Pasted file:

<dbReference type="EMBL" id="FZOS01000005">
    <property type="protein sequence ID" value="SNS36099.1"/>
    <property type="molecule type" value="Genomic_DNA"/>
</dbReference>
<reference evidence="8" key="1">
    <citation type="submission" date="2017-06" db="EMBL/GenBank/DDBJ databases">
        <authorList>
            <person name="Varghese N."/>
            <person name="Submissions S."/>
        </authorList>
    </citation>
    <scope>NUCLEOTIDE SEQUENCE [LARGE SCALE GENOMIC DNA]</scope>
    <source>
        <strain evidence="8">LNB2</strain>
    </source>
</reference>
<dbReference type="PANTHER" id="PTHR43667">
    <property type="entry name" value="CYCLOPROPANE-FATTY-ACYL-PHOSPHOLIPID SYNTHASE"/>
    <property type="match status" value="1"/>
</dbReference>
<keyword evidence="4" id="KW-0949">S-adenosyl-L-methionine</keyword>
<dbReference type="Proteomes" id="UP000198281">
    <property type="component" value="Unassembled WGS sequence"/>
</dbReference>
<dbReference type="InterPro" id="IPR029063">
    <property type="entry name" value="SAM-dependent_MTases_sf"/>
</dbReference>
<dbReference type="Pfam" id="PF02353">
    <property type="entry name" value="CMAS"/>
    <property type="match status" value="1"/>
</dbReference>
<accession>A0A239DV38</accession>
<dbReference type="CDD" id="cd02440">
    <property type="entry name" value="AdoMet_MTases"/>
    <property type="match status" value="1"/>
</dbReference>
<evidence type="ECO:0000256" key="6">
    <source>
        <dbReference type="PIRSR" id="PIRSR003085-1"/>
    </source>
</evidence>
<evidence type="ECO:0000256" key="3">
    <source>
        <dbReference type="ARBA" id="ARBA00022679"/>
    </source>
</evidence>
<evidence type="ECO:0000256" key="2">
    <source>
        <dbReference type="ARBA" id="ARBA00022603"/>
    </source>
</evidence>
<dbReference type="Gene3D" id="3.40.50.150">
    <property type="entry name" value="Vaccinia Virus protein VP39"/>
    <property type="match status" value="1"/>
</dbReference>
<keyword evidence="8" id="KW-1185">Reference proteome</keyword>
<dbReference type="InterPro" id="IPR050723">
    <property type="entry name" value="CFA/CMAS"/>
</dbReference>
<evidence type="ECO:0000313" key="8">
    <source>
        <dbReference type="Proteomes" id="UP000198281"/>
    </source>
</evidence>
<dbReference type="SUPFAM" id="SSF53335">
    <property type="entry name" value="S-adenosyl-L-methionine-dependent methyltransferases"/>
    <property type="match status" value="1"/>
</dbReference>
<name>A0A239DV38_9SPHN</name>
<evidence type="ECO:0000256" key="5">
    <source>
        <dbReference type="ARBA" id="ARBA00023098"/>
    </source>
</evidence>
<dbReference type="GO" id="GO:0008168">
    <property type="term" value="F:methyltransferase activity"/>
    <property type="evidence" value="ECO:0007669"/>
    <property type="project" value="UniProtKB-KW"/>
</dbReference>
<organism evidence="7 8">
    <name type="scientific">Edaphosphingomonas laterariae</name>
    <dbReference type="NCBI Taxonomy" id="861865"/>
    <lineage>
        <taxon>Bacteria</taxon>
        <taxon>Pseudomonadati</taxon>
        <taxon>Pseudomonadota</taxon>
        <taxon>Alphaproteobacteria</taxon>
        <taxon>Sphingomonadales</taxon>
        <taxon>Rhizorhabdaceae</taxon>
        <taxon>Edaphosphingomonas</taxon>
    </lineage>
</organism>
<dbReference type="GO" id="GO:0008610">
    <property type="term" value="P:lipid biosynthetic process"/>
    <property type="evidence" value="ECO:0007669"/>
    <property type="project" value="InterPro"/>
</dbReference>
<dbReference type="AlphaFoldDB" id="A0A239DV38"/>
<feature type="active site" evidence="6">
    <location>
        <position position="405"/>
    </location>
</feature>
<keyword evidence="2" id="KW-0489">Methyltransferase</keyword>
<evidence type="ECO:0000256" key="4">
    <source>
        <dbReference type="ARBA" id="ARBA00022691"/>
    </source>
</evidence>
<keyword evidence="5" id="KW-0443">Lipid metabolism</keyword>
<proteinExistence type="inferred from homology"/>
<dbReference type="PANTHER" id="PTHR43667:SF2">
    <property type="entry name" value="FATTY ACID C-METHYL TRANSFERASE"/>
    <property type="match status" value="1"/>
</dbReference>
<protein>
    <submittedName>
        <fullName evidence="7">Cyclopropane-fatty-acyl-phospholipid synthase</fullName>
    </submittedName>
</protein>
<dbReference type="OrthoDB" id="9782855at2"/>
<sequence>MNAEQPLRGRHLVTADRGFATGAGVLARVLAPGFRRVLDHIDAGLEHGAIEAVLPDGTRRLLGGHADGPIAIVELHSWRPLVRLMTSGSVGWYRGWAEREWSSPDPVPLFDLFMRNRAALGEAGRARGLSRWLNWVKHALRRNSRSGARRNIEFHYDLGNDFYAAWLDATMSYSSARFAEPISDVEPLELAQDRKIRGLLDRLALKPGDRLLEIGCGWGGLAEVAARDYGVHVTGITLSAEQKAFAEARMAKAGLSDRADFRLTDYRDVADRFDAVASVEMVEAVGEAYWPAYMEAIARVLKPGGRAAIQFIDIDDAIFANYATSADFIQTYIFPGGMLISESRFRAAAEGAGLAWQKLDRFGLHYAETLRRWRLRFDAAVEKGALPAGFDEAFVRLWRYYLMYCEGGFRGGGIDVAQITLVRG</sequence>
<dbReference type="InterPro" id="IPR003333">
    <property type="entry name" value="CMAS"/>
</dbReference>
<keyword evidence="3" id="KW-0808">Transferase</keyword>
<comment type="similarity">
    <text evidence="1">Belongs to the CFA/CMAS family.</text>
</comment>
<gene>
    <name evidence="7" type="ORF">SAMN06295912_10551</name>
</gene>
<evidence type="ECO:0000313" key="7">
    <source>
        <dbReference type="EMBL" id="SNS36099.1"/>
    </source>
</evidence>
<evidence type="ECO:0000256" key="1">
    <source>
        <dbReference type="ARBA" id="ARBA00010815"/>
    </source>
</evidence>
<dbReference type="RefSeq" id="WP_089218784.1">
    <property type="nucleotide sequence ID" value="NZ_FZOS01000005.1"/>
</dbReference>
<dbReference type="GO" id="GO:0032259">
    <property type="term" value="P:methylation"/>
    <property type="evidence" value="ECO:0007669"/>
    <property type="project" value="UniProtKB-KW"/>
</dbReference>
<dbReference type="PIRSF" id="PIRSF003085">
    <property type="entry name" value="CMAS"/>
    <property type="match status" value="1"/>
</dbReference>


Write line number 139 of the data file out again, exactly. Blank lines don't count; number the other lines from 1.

    <source>